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In his address to the UN General Assembly in September, 1987, President Ronald Reagan spoke a few words about the relationship between peace and freedom.
Here is what he said:
Freedom in Nicaragua or Angola or Afghanistan or Cambodia or Eastern Europe or South Africa or anyplace else on the globe is not just an internal matter. Some time ago the Czech dissident writer Vaclav Havel warned the world that "respect for human rights is the fundamental condition and the sole genuine guarantee of true peace.’’ And Andrei Sakharov in his Nobel lecture said: "I am convinced that international confidence, mutual understanding, disarmament, and international security are inconceivable without an open society with freedom of information, freedom of conscience, the right to publish, and the right to travel and choose the country in which one wishes to live.’’ Freedom serves peace; the quest for peace must serve the cause of freedom. Patient diplomacy can contribute to a world in which both can flourish.
This is a message worth keeping in mind as our negotiators, and those of other "P5+1" nations, meet with Iranian officials to seek a nuclear agreement before the July 20 deadline. The road to peace does not lie through weak agreements with brutal dictatorships. In the end, peace and reconciliation between Iran and the United States are certainly possible, indeed likely--but not between the Islamic Republic and the United States. "The quest for peace must serve the cause of freedom," Reagan rightly said, and any agreement that strengthens the Iranian regime--that enhances its reputation, that gives it greater leverage in the Middle East, or that strengthens its strangle-hold on the Iranian people--serves neither the cause of freedom nor that of peace.
I’ve heard Obama administration officials claim they were following a Reagan-like policy toward Iran: negotiating with a hostile power just as he negotiated with the Soviet Union. But Reagan didn’t just negotiate; he negotiated and he denounced. He called the USSR an "evil empire" that would end up on the "ash heap of history." His moral clarity was powerful--powerful enough, Natan Sharansky later wrote, to reach into the Gulag. Here’s how Sharansky saw it:
It was the great brilliant moment when we learned that Ronald Reagan had proclaimed the Soviet Union an Evil Empire before the entire world. There was a long list of all the Western leaders who had lined up to condemn the evil Reagan for daring to call the great Soviet Union an evil empire right next to the front-page story about this dangerous, terrible man who wanted to take the world back to the dark days of the Cold War. This was the moment. It was the brightest, most glorious day. Finally a spade had been called a spade. Finally, Orwell’s Newspeak was dead. President Reagan had from that moment made it impossible for anyone in the West to continue closing their eyes to the real nature of the Soviet Union.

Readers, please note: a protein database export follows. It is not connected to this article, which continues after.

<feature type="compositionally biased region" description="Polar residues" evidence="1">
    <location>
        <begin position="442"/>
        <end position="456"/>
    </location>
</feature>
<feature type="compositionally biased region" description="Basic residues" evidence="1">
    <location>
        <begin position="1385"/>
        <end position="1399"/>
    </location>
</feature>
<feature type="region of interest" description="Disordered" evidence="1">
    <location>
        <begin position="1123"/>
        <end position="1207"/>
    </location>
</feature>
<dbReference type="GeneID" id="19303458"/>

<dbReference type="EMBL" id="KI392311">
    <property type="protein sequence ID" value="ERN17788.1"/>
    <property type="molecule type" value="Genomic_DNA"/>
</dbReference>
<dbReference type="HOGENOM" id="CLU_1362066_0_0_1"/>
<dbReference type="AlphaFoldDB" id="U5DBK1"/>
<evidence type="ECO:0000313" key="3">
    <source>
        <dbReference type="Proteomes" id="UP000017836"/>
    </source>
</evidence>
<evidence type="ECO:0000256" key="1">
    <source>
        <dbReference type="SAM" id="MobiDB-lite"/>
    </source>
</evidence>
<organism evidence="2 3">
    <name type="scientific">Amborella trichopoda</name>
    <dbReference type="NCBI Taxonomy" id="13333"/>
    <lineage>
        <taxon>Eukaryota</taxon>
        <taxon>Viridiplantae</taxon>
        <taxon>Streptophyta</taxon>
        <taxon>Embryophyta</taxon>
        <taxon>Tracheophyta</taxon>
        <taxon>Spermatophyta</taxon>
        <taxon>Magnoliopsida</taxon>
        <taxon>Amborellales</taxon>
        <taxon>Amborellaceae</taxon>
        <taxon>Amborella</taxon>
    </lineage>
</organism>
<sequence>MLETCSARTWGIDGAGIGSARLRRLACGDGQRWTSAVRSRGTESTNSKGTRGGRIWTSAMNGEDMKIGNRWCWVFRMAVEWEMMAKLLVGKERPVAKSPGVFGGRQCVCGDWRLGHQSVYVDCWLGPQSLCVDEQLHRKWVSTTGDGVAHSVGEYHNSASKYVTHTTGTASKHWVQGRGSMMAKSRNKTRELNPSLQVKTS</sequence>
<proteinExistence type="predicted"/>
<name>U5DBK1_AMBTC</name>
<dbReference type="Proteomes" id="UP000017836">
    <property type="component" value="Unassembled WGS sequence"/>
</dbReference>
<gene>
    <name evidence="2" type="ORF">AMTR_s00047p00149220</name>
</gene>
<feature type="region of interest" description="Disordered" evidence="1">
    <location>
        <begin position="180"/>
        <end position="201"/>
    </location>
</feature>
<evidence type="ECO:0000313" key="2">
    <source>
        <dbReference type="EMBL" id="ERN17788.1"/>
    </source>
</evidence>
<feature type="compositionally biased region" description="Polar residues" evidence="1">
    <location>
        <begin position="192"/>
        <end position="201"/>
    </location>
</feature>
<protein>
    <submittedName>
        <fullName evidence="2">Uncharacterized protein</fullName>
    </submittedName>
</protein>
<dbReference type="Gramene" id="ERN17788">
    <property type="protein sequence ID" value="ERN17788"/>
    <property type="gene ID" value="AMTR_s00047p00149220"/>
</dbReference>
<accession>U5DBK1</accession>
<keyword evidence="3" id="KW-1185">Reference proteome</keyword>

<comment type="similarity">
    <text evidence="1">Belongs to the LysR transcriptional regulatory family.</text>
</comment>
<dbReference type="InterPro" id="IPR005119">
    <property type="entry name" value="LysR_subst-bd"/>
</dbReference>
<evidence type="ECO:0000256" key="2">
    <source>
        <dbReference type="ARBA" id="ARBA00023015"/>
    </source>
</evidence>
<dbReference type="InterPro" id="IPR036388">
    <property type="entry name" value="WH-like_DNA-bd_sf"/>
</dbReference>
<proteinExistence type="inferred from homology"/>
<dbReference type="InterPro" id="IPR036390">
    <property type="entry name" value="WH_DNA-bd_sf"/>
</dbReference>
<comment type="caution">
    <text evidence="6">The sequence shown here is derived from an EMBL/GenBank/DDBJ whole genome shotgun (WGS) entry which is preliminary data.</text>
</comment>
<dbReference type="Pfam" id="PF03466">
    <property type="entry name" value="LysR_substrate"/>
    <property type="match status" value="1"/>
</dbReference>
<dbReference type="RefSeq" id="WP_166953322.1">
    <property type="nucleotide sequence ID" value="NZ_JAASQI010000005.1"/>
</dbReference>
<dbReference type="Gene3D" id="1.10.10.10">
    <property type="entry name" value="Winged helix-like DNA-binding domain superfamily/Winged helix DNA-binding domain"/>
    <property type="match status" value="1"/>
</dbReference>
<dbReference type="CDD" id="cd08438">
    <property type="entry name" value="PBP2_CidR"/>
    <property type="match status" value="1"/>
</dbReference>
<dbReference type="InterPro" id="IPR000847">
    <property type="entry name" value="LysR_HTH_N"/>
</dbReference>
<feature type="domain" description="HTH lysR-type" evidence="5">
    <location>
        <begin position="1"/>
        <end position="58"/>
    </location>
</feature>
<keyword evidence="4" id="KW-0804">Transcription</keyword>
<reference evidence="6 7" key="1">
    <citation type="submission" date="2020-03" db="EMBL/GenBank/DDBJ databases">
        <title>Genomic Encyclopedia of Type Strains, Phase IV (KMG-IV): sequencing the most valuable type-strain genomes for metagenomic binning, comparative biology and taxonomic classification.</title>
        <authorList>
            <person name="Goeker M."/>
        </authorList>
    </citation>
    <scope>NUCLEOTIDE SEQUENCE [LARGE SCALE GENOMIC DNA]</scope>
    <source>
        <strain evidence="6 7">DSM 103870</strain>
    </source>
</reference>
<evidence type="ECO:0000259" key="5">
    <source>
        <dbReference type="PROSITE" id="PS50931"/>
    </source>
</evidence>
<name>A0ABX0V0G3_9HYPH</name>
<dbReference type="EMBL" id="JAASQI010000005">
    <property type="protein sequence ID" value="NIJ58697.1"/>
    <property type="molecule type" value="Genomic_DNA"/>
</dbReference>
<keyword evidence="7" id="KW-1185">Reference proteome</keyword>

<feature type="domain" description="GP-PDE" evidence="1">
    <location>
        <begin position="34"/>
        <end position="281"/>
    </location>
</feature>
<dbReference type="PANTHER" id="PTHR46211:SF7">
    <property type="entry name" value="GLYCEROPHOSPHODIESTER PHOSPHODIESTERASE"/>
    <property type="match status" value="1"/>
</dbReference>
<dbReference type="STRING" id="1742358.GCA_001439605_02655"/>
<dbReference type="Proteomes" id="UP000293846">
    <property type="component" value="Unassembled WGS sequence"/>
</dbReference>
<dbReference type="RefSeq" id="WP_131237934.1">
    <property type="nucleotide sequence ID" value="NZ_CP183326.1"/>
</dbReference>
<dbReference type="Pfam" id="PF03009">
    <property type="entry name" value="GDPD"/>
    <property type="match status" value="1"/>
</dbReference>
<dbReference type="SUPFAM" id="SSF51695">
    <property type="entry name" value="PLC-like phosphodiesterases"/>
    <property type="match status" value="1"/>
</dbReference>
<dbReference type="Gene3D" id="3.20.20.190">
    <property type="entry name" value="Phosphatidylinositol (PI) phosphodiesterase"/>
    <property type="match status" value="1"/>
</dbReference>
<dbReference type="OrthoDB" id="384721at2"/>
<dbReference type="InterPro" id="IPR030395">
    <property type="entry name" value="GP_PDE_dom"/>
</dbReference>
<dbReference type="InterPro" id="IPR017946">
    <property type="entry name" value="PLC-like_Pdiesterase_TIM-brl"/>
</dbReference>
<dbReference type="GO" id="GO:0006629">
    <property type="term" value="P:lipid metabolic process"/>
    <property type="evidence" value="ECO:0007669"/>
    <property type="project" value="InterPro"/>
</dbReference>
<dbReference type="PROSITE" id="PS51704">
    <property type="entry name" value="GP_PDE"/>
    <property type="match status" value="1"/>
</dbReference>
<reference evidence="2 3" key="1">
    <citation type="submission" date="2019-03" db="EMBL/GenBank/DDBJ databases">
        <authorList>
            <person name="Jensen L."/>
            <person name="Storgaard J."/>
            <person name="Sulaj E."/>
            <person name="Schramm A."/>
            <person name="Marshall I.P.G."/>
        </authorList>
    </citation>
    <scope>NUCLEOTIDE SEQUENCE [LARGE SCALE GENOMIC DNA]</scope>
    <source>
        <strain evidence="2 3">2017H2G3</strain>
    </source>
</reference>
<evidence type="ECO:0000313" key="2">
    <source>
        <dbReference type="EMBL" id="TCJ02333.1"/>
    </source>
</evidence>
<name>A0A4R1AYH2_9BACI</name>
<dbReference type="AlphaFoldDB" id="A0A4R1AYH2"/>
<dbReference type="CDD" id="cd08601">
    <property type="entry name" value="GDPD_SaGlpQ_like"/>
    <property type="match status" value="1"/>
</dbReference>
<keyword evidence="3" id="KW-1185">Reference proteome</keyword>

It was one of the most important, freedom-affirming declarations, and we all instantly knew it. For us, that was the moment that really marked the end for them, and the beginning for us. The lie had been exposed and could never, ever be untold now. This was the end of Lenin’s "Great October Bolshevik Revolution" and the beginning of a new revolution, a freedom revolution--Reagan’s Revolution.
We were all in and out of punishment cells so often--me more than most--that we developed our own tapping language to communicate with each other between the walls. A secret code. We had to develop new communication methods to pass on this great, impossible news.
There has been no such moment in the Obama administration, which has been chasing the dream of a rapprochement with the Islamic Republic. This is a morally ambiguous policy at best, but it is also impractical and counter-productive. This is true both in Congress, where many critics (in both parties) fear a weak Obama policy toward Iran, one searching desperately for an agreement that might be profferred as a great foreign policy achievement, and in the region, where our Gulf Arab allies and Israel all fear a nuclear deal that leads to greatly reduced American resistance to Iranian aggression, subversion, and support for terrorism. Stronger and clearer rhetoric about the crimes of the Islamic Republic would reassure members of Congress and U.S. allies in the region--and would make a nuclear deal more likely to pass muster on Capitol Hill. Ironically it would also make it more likely that a decent deal, if one could be negotiated, would be accepted by the Ayatollah Khamenei, for whom rapprochement with the "Great Satan" is a nightmare, not an objective. Put another way, a tougher American stance toward the Islamic Republic will not lead Khamenei to back away from a nuclear deal; he seeks no close or cooperative relationship.
Nothing we do with respect to Iran should deepen the regime’s hold, and we should be trying in any practical way we have--improving internet access for Iranians, for example, and making very clear in our rhetoric that we understand the brutal nature of the regime’s repression--to side with the people of Iran against their oppressors. To repeat what Reagan said for yet another time, "the quest for peace must serve the cause of freedom."